A Short Tribute

A Short Tribute

Hacham Samuel David Luzatto, often referred to by the Hebrew acronym SHaDa"l, was born to Rebecca-Malkah and Hizkiya on 1 Elul, 5560 (1800) in Trieste, Italy. His two elder brothers had died as children, and his father rushed to have him begin his studies when he was only three years of age.

At the age of fourteen, in 1814, his mother died and he began working to contribute to his family's livelihood. He first worked in forestry, as did his father, but when he didn't succeed in this field, began to work for wealthy families as a private tutor.

In 1815 he began to study with Hacham Abraham Eliezer Halevy, Rabbi of Trieste. After two years, his teacher wished to ordain him as a rabbi, but Hacham Samuel David Luzatto refused, not wishing to interrupt his studies.

In 1821, at the request of the Austrian Kaiser who controlled the city, he translated the Siddur prayer book to Italian and had it printed.

In 1828 he began to teach in the Rabbinic Seminary in Padua, of which he eventually became director. In addition to his role, Hacham Samuel David Luzatto continued his study and research in grammar, literature, bibliography, linguistics and history.

In 1828, he married Bilhah-Bathsheba Sagra, and they had three sons and a daughter. Two of the sons and the daughter died over the coming years and, in 1841, his wife died. He remarried, to her sister Leah, and they had a daughter and two sons.

Hacham Samuel David Luzatto passed away on 9 Tishrei, 5625 (1865) and was buried in Padua.

His published work includes Kinor Na'im – a book of poetry, Ohev Ger – research and commentary on the Onkelos translation, Mehkar HaYahadut, Beit HaOtzar – articles on the Hebrew language, and HaMishtadel – a commentary on the Torah.

 

Traditions of the Fathers
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Love of Israel
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Tzedakah and Healing
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Israel and the Nations
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in which he instructs that taking interest from a non-Jewish poor person is forbidden, for he is to be considered a sojourner, whom we are commanded to sustain

"…but you may deduct interest from loans to foreigners. Do not deduct interest from loans to your countrymen." A non-Jew residing in the Land of Israel is called a sojourner, we are commanded to sustain them; they are not considered idol-worshippers. Should a non-Jew, however, who comes and goes only for commerce - such as to buy grain to sell in other lands - wish to purchase and pay later, after their return…it is permissible to take interest from them, since they are earning a profit from commerce, in keeping with the laws among all nations – that the lender takes interest for the use of the money, which lay idle. "Do not deduct interest from loans to your countrymen". The people of Israel were not merchants, and worked the land for their livelihood, selling only surplus to foreigners. Borrowing was done only out of distress… But now that Jews deal in commerce, it seems permissible to deduct interest from them, but not from the poor. Similarly with the non-Jew, if they are involved in commerce, it is permissible to deduct interest from them, but if they are poor – it is forbidden to deduct interest from them, for their case is not similar to the one referred to in the Torah. They live among us and are therefore like the sojourner whom we are obliged to sustain; if the Torah has mercy on the sojourner living among us, it has all the more on the non-Jews among whom we are sojourners. But now that Jews deal in commerce, it seems permissible to deduct interest from them, but not from the poor. Similarly with the non-Jew, if they are engaged in commerce, it is permissible to deduct interest from them, but if they are poor – it is forbidden to deduct interest from them, for their case is not similar to the one referred to in the Torah. They live among us and are therefore like the sojourner whom we are obliged to sustain; if the Torah has mercy on the sojourner living among us, it has all the more on the non-Jews among whom we are sojourners.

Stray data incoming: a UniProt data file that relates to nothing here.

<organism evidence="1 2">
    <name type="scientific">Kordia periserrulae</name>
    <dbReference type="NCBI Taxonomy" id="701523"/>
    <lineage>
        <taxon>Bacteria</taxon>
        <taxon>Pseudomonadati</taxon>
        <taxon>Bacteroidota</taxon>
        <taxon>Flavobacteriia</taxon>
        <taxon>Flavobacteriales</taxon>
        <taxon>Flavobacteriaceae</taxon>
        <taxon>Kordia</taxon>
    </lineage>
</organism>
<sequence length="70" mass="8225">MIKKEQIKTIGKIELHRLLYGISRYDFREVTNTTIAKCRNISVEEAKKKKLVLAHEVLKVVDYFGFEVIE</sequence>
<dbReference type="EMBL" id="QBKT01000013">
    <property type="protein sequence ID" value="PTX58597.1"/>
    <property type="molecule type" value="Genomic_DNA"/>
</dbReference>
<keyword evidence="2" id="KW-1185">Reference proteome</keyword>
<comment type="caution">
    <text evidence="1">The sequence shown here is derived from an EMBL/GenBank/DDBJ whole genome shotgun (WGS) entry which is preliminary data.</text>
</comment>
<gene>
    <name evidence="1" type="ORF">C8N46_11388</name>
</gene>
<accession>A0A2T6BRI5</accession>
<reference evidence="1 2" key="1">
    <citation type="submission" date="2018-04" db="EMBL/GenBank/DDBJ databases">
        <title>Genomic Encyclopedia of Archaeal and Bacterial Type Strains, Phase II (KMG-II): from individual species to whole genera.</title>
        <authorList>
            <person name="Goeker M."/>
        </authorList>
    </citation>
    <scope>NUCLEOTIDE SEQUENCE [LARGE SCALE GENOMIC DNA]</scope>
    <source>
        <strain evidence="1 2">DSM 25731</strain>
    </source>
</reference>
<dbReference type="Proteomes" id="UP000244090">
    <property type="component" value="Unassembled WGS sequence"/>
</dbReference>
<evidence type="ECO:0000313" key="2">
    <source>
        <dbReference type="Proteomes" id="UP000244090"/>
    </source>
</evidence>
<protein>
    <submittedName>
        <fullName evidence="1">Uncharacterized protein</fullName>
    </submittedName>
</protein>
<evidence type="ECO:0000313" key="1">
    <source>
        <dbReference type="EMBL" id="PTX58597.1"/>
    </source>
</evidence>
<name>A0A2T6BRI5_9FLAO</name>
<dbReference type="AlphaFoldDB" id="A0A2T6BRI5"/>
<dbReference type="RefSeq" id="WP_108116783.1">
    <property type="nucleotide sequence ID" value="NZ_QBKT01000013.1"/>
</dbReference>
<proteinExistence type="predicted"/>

Commentary on the Five Books of Torah, Ki Tezeh weekly reading portion, pp. 545-546, Jerusalem, 1993
Torah Study
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